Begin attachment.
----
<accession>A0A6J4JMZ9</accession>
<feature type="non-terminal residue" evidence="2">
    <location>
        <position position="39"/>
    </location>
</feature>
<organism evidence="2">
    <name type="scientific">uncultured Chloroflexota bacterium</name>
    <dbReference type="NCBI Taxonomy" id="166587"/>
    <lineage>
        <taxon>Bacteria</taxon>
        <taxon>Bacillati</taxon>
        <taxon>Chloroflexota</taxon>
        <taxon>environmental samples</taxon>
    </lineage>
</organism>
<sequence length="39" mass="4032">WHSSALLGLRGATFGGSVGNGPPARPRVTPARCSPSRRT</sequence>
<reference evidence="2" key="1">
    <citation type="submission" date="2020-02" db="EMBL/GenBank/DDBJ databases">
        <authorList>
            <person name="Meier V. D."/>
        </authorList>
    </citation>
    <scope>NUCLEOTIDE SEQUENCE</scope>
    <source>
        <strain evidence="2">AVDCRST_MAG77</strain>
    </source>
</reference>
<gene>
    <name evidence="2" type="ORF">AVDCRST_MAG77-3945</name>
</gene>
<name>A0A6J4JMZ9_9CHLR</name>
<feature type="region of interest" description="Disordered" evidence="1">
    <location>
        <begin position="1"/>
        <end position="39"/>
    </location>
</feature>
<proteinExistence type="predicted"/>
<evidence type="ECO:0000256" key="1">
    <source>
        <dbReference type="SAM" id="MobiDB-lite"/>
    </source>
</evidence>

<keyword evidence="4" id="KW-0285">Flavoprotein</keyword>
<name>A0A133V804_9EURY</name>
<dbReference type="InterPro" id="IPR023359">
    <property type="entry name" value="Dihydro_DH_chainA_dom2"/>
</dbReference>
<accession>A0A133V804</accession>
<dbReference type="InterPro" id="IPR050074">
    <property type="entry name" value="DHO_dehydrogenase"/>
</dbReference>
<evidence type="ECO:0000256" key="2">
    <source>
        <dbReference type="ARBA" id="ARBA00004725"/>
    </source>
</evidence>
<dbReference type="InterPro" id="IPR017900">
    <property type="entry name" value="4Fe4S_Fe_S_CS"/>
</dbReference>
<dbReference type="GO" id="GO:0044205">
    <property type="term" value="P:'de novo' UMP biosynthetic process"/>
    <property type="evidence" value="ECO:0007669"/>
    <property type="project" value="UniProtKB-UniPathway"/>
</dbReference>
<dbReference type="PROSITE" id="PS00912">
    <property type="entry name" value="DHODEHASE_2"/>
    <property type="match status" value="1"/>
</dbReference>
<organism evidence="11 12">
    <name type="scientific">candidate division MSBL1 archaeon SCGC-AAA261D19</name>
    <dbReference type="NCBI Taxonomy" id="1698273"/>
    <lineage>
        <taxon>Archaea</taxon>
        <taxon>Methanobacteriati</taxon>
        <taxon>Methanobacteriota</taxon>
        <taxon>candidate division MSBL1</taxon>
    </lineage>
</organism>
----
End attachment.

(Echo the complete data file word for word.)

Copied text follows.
<accession>A0A6J4JMZ9</accession>
<feature type="non-terminal residue" evidence="2">
    <location>
        <position position="39"/>
    </location>
</feature>
<organism evidence="2">
    <name type="scientific">uncultured Chloroflexota bacterium</name>
    <dbReference type="NCBI Taxonomy" id="166587"/>
    <lineage>
        <taxon>Bacteria</taxon>
        <taxon>Bacillati</taxon>
        <taxon>Chloroflexota</taxon>
        <taxon>environmental samples</taxon>
    </lineage>
</organism>
<sequence length="39" mass="4032">WHSSALLGLRGATFGGSVGNGPPARPRVTPARCSPSRRT</sequence>
<reference evidence="2" key="1">
    <citation type="submission" date="2020-02" db="EMBL/GenBank/DDBJ databases">
        <authorList>
            <person name="Meier V. D."/>
        </authorList>
    </citation>
    <scope>NUCLEOTIDE SEQUENCE</scope>
    <source>
        <strain evidence="2">AVDCRST_MAG77</strain>
    </source>
</reference>
<gene>
    <name evidence="2" type="ORF">AVDCRST_MAG77-3945</name>
</gene>
<name>A0A6J4JMZ9_9CHLR</name>
<feature type="region of interest" description="Disordered" evidence="1">
    <location>
        <begin position="1"/>
        <end position="39"/>
    </location>
</feature>
<proteinExistence type="predicted"/>
<evidence type="ECO:0000256" key="1">
    <source>
        <dbReference type="SAM" id="MobiDB-lite"/>
    </source>
</evidence>

<keyword evidence="4" id="KW-0285">Flavoprotein</keyword>
<name>A0A133V804_9EURY</name>
<dbReference type="InterPro" id="IPR023359">
    <property type="entry name" value="Dihydro_DH_chainA_dom2"/>
</dbReference>
<accession>A0A133V804</accession>
<dbReference type="InterPro" id="IPR050074">
    <property type="entry name" value="DHO_dehydrogenase"/>
</dbReference>
<evidence type="ECO:0000256" key="2">
    <source>
        <dbReference type="ARBA" id="ARBA00004725"/>
    </source>
</evidence>
<dbReference type="InterPro" id="IPR017900">
    <property type="entry name" value="4Fe4S_Fe_S_CS"/>
</dbReference>
<dbReference type="GO" id="GO:0044205">
    <property type="term" value="P:'de novo' UMP biosynthetic process"/>
    <property type="evidence" value="ECO:0007669"/>
    <property type="project" value="UniProtKB-UniPathway"/>
</dbReference>
<dbReference type="PROSITE" id="PS00912">
    <property type="entry name" value="DHODEHASE_2"/>
    <property type="match status" value="1"/>
</dbReference>
<organism evidence="11 12">
    <name type="scientific">candidate division MSBL1 archaeon SCGC-AAA261D19</name>
    <dbReference type="NCBI Taxonomy" id="1698273"/>
    <lineage>
        <taxon>Archaea</taxon>
        <taxon>Methanobacteriati</taxon>
        <taxon>Methanobacteriota</taxon>
        <taxon>candidate division MSBL1</taxon>
    </lineage>
</organism>